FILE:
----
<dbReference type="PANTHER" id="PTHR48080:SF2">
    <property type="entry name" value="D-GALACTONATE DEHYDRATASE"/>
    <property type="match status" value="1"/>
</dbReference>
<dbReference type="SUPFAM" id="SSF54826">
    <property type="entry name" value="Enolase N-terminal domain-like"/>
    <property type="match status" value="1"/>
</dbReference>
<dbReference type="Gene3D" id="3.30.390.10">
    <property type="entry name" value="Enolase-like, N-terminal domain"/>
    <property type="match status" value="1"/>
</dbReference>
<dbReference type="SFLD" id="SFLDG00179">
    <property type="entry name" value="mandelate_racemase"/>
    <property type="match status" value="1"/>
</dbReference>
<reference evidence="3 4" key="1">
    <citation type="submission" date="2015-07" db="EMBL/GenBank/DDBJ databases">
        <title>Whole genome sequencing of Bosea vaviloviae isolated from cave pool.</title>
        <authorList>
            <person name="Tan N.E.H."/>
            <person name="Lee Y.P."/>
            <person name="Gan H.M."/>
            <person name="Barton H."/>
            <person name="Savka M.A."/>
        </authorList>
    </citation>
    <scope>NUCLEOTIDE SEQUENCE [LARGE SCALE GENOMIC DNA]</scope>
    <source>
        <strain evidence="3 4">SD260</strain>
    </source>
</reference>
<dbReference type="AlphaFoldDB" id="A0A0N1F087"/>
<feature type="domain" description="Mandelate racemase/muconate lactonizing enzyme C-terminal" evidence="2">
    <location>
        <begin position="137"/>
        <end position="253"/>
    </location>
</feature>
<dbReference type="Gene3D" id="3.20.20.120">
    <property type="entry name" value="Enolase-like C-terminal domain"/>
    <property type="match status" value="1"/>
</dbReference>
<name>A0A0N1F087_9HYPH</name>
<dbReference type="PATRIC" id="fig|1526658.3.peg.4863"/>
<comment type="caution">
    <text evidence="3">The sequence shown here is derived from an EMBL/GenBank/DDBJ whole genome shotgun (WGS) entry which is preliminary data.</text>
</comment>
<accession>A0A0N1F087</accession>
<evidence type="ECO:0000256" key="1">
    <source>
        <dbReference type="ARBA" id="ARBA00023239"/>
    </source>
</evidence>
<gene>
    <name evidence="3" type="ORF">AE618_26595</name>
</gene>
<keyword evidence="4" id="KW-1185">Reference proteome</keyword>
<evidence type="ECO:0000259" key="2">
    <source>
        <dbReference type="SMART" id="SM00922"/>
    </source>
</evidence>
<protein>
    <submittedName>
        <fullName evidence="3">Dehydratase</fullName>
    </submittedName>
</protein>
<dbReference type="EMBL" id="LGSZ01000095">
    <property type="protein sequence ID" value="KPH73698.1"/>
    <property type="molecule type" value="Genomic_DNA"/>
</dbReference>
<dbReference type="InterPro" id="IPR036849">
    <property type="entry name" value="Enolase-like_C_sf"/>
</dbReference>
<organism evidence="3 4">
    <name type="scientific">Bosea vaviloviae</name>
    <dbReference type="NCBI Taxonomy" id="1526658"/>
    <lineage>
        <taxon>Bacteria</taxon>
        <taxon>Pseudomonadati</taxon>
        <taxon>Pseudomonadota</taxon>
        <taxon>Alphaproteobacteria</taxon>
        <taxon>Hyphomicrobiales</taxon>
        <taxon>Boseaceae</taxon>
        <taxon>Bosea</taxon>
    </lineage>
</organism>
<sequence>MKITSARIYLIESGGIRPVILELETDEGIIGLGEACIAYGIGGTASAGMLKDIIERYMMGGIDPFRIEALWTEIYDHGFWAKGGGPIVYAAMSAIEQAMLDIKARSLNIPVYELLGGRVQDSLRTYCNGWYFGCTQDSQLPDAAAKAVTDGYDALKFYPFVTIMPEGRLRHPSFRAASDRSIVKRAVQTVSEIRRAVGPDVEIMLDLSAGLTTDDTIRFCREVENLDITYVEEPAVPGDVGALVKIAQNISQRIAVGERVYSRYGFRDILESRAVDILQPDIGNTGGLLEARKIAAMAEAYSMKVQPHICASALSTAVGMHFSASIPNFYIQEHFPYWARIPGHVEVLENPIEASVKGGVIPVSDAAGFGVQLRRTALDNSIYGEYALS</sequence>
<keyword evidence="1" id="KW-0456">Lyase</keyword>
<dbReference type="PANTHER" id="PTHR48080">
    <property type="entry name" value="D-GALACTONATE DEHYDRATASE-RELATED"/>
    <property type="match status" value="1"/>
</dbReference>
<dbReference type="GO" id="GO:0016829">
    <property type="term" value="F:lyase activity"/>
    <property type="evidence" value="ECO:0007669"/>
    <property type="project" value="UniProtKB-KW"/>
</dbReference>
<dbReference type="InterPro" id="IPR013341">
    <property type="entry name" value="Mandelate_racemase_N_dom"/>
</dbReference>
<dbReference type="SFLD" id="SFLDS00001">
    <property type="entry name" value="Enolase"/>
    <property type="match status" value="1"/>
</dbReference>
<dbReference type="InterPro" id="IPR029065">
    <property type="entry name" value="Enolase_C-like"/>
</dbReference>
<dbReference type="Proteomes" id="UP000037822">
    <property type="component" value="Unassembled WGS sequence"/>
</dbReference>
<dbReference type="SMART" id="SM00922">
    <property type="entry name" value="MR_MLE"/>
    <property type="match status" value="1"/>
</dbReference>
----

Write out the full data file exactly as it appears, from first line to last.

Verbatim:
<dbReference type="PANTHER" id="PTHR48080:SF2">
    <property type="entry name" value="D-GALACTONATE DEHYDRATASE"/>
    <property type="match status" value="1"/>
</dbReference>
<dbReference type="SUPFAM" id="SSF54826">
    <property type="entry name" value="Enolase N-terminal domain-like"/>
    <property type="match status" value="1"/>
</dbReference>
<dbReference type="Gene3D" id="3.30.390.10">
    <property type="entry name" value="Enolase-like, N-terminal domain"/>
    <property type="match status" value="1"/>
</dbReference>
<dbReference type="SFLD" id="SFLDG00179">
    <property type="entry name" value="mandelate_racemase"/>
    <property type="match status" value="1"/>
</dbReference>
<reference evidence="3 4" key="1">
    <citation type="submission" date="2015-07" db="EMBL/GenBank/DDBJ databases">
        <title>Whole genome sequencing of Bosea vaviloviae isolated from cave pool.</title>
        <authorList>
            <person name="Tan N.E.H."/>
            <person name="Lee Y.P."/>
            <person name="Gan H.M."/>
            <person name="Barton H."/>
            <person name="Savka M.A."/>
        </authorList>
    </citation>
    <scope>NUCLEOTIDE SEQUENCE [LARGE SCALE GENOMIC DNA]</scope>
    <source>
        <strain evidence="3 4">SD260</strain>
    </source>
</reference>
<dbReference type="AlphaFoldDB" id="A0A0N1F087"/>
<feature type="domain" description="Mandelate racemase/muconate lactonizing enzyme C-terminal" evidence="2">
    <location>
        <begin position="137"/>
        <end position="253"/>
    </location>
</feature>
<dbReference type="Gene3D" id="3.20.20.120">
    <property type="entry name" value="Enolase-like C-terminal domain"/>
    <property type="match status" value="1"/>
</dbReference>
<name>A0A0N1F087_9HYPH</name>
<dbReference type="PATRIC" id="fig|1526658.3.peg.4863"/>
<comment type="caution">
    <text evidence="3">The sequence shown here is derived from an EMBL/GenBank/DDBJ whole genome shotgun (WGS) entry which is preliminary data.</text>
</comment>
<accession>A0A0N1F087</accession>
<evidence type="ECO:0000256" key="1">
    <source>
        <dbReference type="ARBA" id="ARBA00023239"/>
    </source>
</evidence>
<gene>
    <name evidence="3" type="ORF">AE618_26595</name>
</gene>
<keyword evidence="4" id="KW-1185">Reference proteome</keyword>
<evidence type="ECO:0000259" key="2">
    <source>
        <dbReference type="SMART" id="SM00922"/>
    </source>
</evidence>
<protein>
    <submittedName>
        <fullName evidence="3">Dehydratase</fullName>
    </submittedName>
</protein>
<dbReference type="EMBL" id="LGSZ01000095">
    <property type="protein sequence ID" value="KPH73698.1"/>
    <property type="molecule type" value="Genomic_DNA"/>
</dbReference>
<dbReference type="InterPro" id="IPR036849">
    <property type="entry name" value="Enolase-like_C_sf"/>
</dbReference>
<organism evidence="3 4">
    <name type="scientific">Bosea vaviloviae</name>
    <dbReference type="NCBI Taxonomy" id="1526658"/>
    <lineage>
        <taxon>Bacteria</taxon>
        <taxon>Pseudomonadati</taxon>
        <taxon>Pseudomonadota</taxon>
        <taxon>Alphaproteobacteria</taxon>
        <taxon>Hyphomicrobiales</taxon>
        <taxon>Boseaceae</taxon>
        <taxon>Bosea</taxon>
    </lineage>
</organism>
<sequence>MKITSARIYLIESGGIRPVILELETDEGIIGLGEACIAYGIGGTASAGMLKDIIERYMMGGIDPFRIEALWTEIYDHGFWAKGGGPIVYAAMSAIEQAMLDIKARSLNIPVYELLGGRVQDSLRTYCNGWYFGCTQDSQLPDAAAKAVTDGYDALKFYPFVTIMPEGRLRHPSFRAASDRSIVKRAVQTVSEIRRAVGPDVEIMLDLSAGLTTDDTIRFCREVENLDITYVEEPAVPGDVGALVKIAQNISQRIAVGERVYSRYGFRDILESRAVDILQPDIGNTGGLLEARKIAAMAEAYSMKVQPHICASALSTAVGMHFSASIPNFYIQEHFPYWARIPGHVEVLENPIEASVKGGVIPVSDAAGFGVQLRRTALDNSIYGEYALS</sequence>
<keyword evidence="1" id="KW-0456">Lyase</keyword>
<dbReference type="PANTHER" id="PTHR48080">
    <property type="entry name" value="D-GALACTONATE DEHYDRATASE-RELATED"/>
    <property type="match status" value="1"/>
</dbReference>
<dbReference type="GO" id="GO:0016829">
    <property type="term" value="F:lyase activity"/>
    <property type="evidence" value="ECO:0007669"/>
    <property type="project" value="UniProtKB-KW"/>
</dbReference>
<dbReference type="InterPro" id="IPR013341">
    <property type="entry name" value="Mandelate_racemase_N_dom"/>
</dbReference>
<dbReference type="SFLD" id="SFLDS00001">
    <property type="entry name" value="Enolase"/>
    <property type="match status" value="1"/>
</dbReference>
<dbReference type="InterPro" id="IPR029065">
    <property type="entry name" value="Enolase_C-like"/>
</dbReference>
<dbReference type="Proteomes" id="UP000037822">
    <property type="component" value="Unassembled WGS sequence"/>
</dbReference>
<dbReference type="SMART" id="SM00922">
    <property type="entry name" value="MR_MLE"/>
    <property type="match status" value="1"/>
</dbReference>